Morphological evaluation was done using haematoxylin and eosin staining. Paraffin blocks were processed in a Varistain Gemini stainer. Sections were passed through xylene (Genta Medical) for 2 min + 1 min + 1 min and then underwent sequential alcohol solutions 100-95-80% (3 min each) and then washed with running tap water for 2 min. Sections were then stained in Ehrlich's haematoxylin (Cell Path) for 12 min, washed in running tap water for 2 min, processed in acid alcohol for 8 sec and washed again in running tap water for 5 min. They were then stained in 1% aqueous eosin (Atom Scientific) for 2 min, washed in running tap water for 30 sec and processed through serial alcohol (3×30 sec) and xylene solutions (30 sec + 2×1 min).
The Dako Ventana Ultra platform was used for immunohistochemistry. For desmin staining, samples were pre-treated in cell conditioning 1 (CC1, Ventana Medical Systems) for 8 min, incubated at 37°C for 4 min, and then enzyme treated with protease for 18 min, following treatment with anti-desmin antibody (Dako) for 16 min. Sections were then stained with haematoxylin for 8 min and bluing reagent for 4 min. For EMA staining, CC1 pretreatment was carried out for 64 min and the incubated with anti-EMA antibody (Dako) for 32 min and incubated at 37°C for 4 min before being stained with haematoxylin for 8 min and bluing reagent for 4 min. For CD34 staining, there was no pre-treatment with CC1, sections were incubated at 37°C for 4 min and then with anti-CD34 antibody (Dako) for 8 min, following staining with haematoxylin for 8 min and bluing reagent for 4 min. For HMB45 staining, CC1 pretreatment was carried out for 36 min, followed by incubation at 37°C for 4 min and incubation with anti-HMB45 for 8 min, before final staining with haematoxylin for 8 min and bluing reagent for 4 min. All other steps were performed at room temperature and analysis was done by light microscopy.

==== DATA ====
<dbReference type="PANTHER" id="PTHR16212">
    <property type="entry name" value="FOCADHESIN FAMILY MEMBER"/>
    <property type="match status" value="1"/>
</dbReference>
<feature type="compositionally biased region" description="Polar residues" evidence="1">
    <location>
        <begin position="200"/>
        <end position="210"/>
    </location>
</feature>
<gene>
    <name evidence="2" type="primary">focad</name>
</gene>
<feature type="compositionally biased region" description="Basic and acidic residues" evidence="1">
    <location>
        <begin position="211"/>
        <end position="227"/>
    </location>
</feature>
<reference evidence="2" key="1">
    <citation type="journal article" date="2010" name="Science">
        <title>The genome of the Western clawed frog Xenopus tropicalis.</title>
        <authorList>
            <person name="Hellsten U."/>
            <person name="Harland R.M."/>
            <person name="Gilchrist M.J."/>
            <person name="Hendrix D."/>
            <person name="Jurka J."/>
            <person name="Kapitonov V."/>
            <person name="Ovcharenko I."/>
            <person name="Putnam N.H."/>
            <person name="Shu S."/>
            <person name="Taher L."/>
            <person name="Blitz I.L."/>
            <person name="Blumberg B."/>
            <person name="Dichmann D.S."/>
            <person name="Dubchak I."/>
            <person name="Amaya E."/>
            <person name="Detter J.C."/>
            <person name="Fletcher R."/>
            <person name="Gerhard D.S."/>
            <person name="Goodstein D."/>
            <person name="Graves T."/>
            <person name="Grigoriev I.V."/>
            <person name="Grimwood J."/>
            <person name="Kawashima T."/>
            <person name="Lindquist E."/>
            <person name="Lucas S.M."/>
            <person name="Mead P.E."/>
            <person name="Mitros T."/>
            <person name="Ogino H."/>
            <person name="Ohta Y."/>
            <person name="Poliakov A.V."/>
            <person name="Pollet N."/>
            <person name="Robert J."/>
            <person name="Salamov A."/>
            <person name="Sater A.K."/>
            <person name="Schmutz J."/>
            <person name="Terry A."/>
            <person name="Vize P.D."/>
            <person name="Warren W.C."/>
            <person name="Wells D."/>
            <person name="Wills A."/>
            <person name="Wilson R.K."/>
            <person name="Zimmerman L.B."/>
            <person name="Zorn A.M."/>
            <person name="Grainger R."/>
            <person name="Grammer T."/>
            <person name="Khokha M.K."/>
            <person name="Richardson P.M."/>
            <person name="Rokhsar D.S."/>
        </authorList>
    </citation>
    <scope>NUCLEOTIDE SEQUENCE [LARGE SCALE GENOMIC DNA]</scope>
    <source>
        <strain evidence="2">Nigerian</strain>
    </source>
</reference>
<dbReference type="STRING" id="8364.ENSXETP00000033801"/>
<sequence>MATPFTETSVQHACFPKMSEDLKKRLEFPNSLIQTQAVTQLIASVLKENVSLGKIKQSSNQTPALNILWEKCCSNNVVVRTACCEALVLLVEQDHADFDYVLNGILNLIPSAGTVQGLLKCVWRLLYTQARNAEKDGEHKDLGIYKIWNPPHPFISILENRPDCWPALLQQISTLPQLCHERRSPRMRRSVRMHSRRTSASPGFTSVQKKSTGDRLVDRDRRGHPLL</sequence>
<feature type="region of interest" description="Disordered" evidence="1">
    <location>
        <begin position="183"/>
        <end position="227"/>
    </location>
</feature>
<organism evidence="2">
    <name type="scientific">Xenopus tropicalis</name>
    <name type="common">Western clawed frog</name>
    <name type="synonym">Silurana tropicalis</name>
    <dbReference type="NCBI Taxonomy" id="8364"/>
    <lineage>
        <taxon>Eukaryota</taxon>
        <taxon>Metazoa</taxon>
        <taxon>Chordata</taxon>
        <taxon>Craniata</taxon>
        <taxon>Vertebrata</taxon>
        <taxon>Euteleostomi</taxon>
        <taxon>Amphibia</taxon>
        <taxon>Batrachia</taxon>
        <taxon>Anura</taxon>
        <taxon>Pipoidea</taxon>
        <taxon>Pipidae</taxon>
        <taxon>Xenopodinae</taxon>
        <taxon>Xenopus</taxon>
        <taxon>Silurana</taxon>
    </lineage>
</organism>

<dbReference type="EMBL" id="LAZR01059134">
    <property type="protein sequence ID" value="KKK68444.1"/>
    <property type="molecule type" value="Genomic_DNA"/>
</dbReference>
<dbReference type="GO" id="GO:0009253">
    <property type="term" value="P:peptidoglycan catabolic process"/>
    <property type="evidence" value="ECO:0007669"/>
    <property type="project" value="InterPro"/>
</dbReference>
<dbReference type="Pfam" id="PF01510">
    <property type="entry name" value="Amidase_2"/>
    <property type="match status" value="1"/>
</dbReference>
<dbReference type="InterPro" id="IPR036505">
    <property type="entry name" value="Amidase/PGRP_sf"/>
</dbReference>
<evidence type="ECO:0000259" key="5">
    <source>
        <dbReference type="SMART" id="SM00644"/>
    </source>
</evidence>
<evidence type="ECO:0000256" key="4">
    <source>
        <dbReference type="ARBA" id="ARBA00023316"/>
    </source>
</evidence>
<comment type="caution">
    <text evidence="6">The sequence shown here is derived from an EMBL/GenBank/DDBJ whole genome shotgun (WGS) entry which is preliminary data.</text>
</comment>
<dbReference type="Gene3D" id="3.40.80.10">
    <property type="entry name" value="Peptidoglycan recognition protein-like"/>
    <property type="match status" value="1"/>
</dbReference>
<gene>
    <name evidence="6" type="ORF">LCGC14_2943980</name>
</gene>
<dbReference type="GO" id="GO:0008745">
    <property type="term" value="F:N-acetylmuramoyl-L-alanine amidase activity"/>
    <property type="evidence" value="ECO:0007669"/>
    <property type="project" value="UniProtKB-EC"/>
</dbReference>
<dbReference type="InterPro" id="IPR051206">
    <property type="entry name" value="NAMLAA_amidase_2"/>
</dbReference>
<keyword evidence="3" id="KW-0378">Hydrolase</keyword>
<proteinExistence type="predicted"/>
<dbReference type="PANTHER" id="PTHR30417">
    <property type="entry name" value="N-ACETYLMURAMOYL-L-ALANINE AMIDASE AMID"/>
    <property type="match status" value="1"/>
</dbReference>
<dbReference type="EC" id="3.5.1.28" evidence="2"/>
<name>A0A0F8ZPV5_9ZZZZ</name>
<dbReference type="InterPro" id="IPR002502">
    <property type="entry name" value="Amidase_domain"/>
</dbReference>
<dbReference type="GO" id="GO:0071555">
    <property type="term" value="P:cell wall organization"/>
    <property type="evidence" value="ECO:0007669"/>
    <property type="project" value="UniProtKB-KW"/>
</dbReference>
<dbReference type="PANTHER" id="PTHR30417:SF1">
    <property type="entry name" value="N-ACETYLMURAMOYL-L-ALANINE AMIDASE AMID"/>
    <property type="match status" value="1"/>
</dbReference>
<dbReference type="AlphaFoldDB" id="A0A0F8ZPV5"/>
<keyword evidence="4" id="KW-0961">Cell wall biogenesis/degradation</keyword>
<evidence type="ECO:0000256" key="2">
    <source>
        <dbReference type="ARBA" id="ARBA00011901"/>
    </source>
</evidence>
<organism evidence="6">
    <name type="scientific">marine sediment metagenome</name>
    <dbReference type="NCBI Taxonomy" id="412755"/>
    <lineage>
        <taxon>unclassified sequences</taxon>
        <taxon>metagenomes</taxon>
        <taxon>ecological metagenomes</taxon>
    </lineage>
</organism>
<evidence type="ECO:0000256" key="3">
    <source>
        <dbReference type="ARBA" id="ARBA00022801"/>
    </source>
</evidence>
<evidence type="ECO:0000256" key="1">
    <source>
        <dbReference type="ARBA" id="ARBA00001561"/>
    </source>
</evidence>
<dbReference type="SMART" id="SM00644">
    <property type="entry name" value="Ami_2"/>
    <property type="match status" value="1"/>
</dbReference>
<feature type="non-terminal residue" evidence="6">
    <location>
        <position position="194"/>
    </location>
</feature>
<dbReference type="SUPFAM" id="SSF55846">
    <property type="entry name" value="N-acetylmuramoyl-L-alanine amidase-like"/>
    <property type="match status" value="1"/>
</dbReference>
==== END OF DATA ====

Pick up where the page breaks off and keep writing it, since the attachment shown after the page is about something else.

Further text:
Three patients did not have surgical treatment: 2 had lung metastases at presentation and were treated with local radiotherapy and/or systemic chemotherapy, and 1 patient presented with a massive tumour arising from the thigh and extending intra-abdominally to the liver and had only palliative treatment.
Data regarding the use of radiotherapy were available for 16 of the 18 patients treated with limb-sparing surgery: 14 patients received radiotherapy with a median dose of 60 Gy (20-66 Gy), whereas 2 patients did not receive radiotherapy due to significant comorbidities. Eight out of 24 patients had chemotherapy, 2 in a neoadjuvant setting and 6 for metastatic disease or unresectable local recurrence. Doxorubicin/ifosfamide was used in 3 patients, adriamycin in 2, cisplatin/doxorubicin in 1, and vincristine/ifosfamide/actinomycin in 1. Data regarding the given chemotherapy regimen were missing for 1 patient.
Follow-up was according to routine sarcoma surveillance guidelines and median duration of follow up was 24 months (range 1–174 months).
Statistical analysis was carried out using the SPSS software (version 20, SPSS Inc.). The Kaplan-Meier technique was used for survival analysis with difference in survival between groups compared using the log-rank test. Comparisons between categorical variables were done using Pearson's Chi-square test. All tests were double-sided, and a P≤0.05 was considered significant.
Of the 24 patients, 17 had no metastases at presentation and their tumours were operable, and treatment therefore was considered with a curative intent. Median overall survival (OS) of patients treated in a curative setting was 35 months (95% CI 16–54 months), and OS at 5 years was 32%. Seven of these 17 patients developed metastatic lung disease at a median of 9 months after diagnosis (range 7–22 months) and 2 developed a local recurrence, at 14 and 123 months after index surgery. Median local recurrence-free survival (LRFS) for patients treated with curative intent was 35 months (95% CI 18–52 months), and LRFS at 5 years was 32%.
Of the remaining 7 patients, 6 presented with metastatic disease at diagnosis (5 with lung metastases and 1 with lymph node metastasis), and 1 had a very large, inoperable tumour, and were thus considered as treated with non-curative (palliative) intent. Four of these 7 patients had surgical resection of the primary tumour. The median OS of patients treated in a palliative setting was 13 months, and OS at 5 years was 18%.